Somewhat OT, but ridgeless baskets make this even easier:

Image
this was a 17g dose (sometimes I even remember to tare the basket :oops:)

You can dose right into the basket, then slip it gently into the portafilter just prior to pulling the shot. I've never understood the appeal of ridged baskets...
John

Ken Fox

Postby Ken Fox » replying to RapidCoffee » Jul 22, 2007, 10:20 am

The "problem" with tare-ing the basket is that to do so you have to remove the PF clip, or at least you have to do that on all the PFs that I own. This means that using a knockbox is a PITA, as the basket will fly out unless you consciously hold it at that point. It can fall off at other inopportune times as well, as I observed when I tried that approach a while ago.

My bias against weighing coffee was very strong, in fact I have called it "anal" in earlier posts, but now that I am doing it I'm finding that my overall routine takes very little if any additional time, and it is rewarded by a level of shot consistency I have never seen before.

ken
p.s. I do have a several scales that I could use to tare the PF itself, and one of them, a 0.5g scale, is probably accurate enough to work about as well as what I'm doing with the ramekin. But I'm really not missing the coffee mess on my counter after shot making sessions so on balance I think the ramekin may be here to stay. The ramekins are large enough that there is no side spray of coffee to deal with, and I like that.
What, me worry?



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jesawdy

Postby jesawdy » Jul 22, 2007, 11:01 am

Ken Fox wrote:The "problem" with tare-ing the basket is that to do so you have to remove the PF clip, or at least you have to do that on all the PFs that I own. This means that using a knockbox is a PITA, as the basket will fly out unless you consciously hold it at that point. It can fall off at other inopportune times as well, as I observed when I tried that approach a while ago.



Ken, the ridgeless baskets slide in just fine with the PF spring in place. I use these all the time for this reason. The spring still retains the PF for knocking out. Now that you've joined that "anal" camp that at least occasionally weighs the coffee, perhaps you might jump on the ridgeless bandwagon as well? :P

EDIT - Your buddies at Espresso Resource have them as well. They even have a 12 gram version. I have two of the 14g and 18g versions.
Jeff Sawdy

Ken Fox

Postby Ken Fox » Jul 22, 2007, 11:31 am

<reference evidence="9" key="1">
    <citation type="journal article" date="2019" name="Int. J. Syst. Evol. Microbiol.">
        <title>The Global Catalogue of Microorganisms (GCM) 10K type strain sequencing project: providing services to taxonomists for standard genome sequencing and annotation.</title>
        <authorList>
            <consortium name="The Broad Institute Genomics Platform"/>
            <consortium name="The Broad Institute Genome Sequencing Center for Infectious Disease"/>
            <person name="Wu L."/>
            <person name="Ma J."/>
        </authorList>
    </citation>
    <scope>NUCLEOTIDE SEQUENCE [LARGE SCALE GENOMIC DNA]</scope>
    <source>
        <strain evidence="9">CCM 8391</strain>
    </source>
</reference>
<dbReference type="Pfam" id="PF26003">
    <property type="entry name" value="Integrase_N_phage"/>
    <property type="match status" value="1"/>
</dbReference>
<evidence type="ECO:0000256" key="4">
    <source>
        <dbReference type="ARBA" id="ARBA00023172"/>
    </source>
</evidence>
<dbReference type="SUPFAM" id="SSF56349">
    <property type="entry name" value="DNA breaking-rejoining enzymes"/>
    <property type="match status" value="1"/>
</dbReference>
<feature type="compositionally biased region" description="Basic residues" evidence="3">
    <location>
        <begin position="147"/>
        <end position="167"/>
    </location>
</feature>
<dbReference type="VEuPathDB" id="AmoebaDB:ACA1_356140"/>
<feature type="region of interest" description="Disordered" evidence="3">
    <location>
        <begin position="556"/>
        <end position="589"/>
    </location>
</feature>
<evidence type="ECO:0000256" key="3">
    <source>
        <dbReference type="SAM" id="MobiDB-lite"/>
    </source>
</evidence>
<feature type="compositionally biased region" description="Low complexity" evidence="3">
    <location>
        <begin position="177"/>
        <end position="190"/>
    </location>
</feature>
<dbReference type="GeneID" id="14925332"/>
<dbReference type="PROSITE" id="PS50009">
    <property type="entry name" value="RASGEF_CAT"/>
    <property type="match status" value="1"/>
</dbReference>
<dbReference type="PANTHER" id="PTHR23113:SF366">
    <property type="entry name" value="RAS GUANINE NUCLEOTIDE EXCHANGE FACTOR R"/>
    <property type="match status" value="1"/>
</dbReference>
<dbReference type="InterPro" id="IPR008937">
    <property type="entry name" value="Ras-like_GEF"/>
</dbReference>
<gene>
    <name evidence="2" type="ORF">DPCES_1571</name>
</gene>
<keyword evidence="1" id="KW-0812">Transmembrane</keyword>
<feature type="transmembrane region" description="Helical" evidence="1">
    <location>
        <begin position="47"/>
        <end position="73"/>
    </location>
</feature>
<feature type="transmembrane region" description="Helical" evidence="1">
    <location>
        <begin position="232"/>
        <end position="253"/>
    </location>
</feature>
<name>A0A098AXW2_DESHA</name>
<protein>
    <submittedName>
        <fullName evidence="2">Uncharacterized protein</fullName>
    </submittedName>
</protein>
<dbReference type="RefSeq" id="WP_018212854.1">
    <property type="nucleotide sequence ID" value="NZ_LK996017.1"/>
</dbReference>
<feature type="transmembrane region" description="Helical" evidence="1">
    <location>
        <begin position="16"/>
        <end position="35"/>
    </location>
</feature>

jesawdy wrote:Ken, the ridgeless baskets slide in just fine with the PF spring in place. I use these all the time for this reason. The spring still retains the PF for knocking out. Now that you've joined that "anal" camp that at least occasionally weighs the coffee, perhaps you might jump on the ridgeless bandwagon as well? :P

EDIT - Your buddies at Espresso Resource have them as well. They even have a 12 gram version. I have two of the 14g and 18g versions.



I bought 12g baskets from them, which Angelo told me would accommodate more than that, but that are industry standard 12g baskets. At least with my grinders, they hold 17g.

I underestimated how much coffee I was putting in my baskets when I simply used a scale with an accuracy level of 1.0g. If you don't have one, a 0.1g scale may be an interesting purchase. It will probably show most people that they "overdose" by a wider margin than they thought previously.

What exactly is the benefit of removing baskets from PFs instead of weighing into another vessel such as a ramekin? This completely escapes me, it makes no sense whatsoever. Once you are to the point where you are weighing ground coffee, whether you weigh into a ramekin and then quickly transfer, or weigh into a basket which you had to remove from the PF and then will reinsert, where exactly does the time saving come from? Not removing the PF basket and not reinserting it afterwards, is without doubt saving me as much time as weighing into a ramekin "costs" me. In addition, using the ramekin as the receptacle means that there is no coffee side splatter from the grinder because of the ramekin's wider diameter than the PF, and hence no cleanup is needed around the grinders, zip, zero, nada.

I have also found, the last day, that I don't even have to bother distributing the coffee in the PF. I can simply put a couple of teaspoonfuls into the PF from the ramekin, then dump the rest in, and then tamp with maybe 5-10 pounds pressure. Using these sorts of low doses appears to basically prevent channeling with the degree of distribution one gets from spooning in and lightly tamping, period. At least in my experience, it does.

This gets to a point I tried to make in my original post; a lot of the obsessive behavior and difficulty we home baristas have experienced in shotmaking is directly due to using "too much" coffee in the PF baskets. There is a much lower probability of channeling with lower doses than with the high ones we are used to using. I did not make this observation first, it is something that Jim Schulman told me in an email a few months ago when he was doing his original studies on solubles extraction and dosing.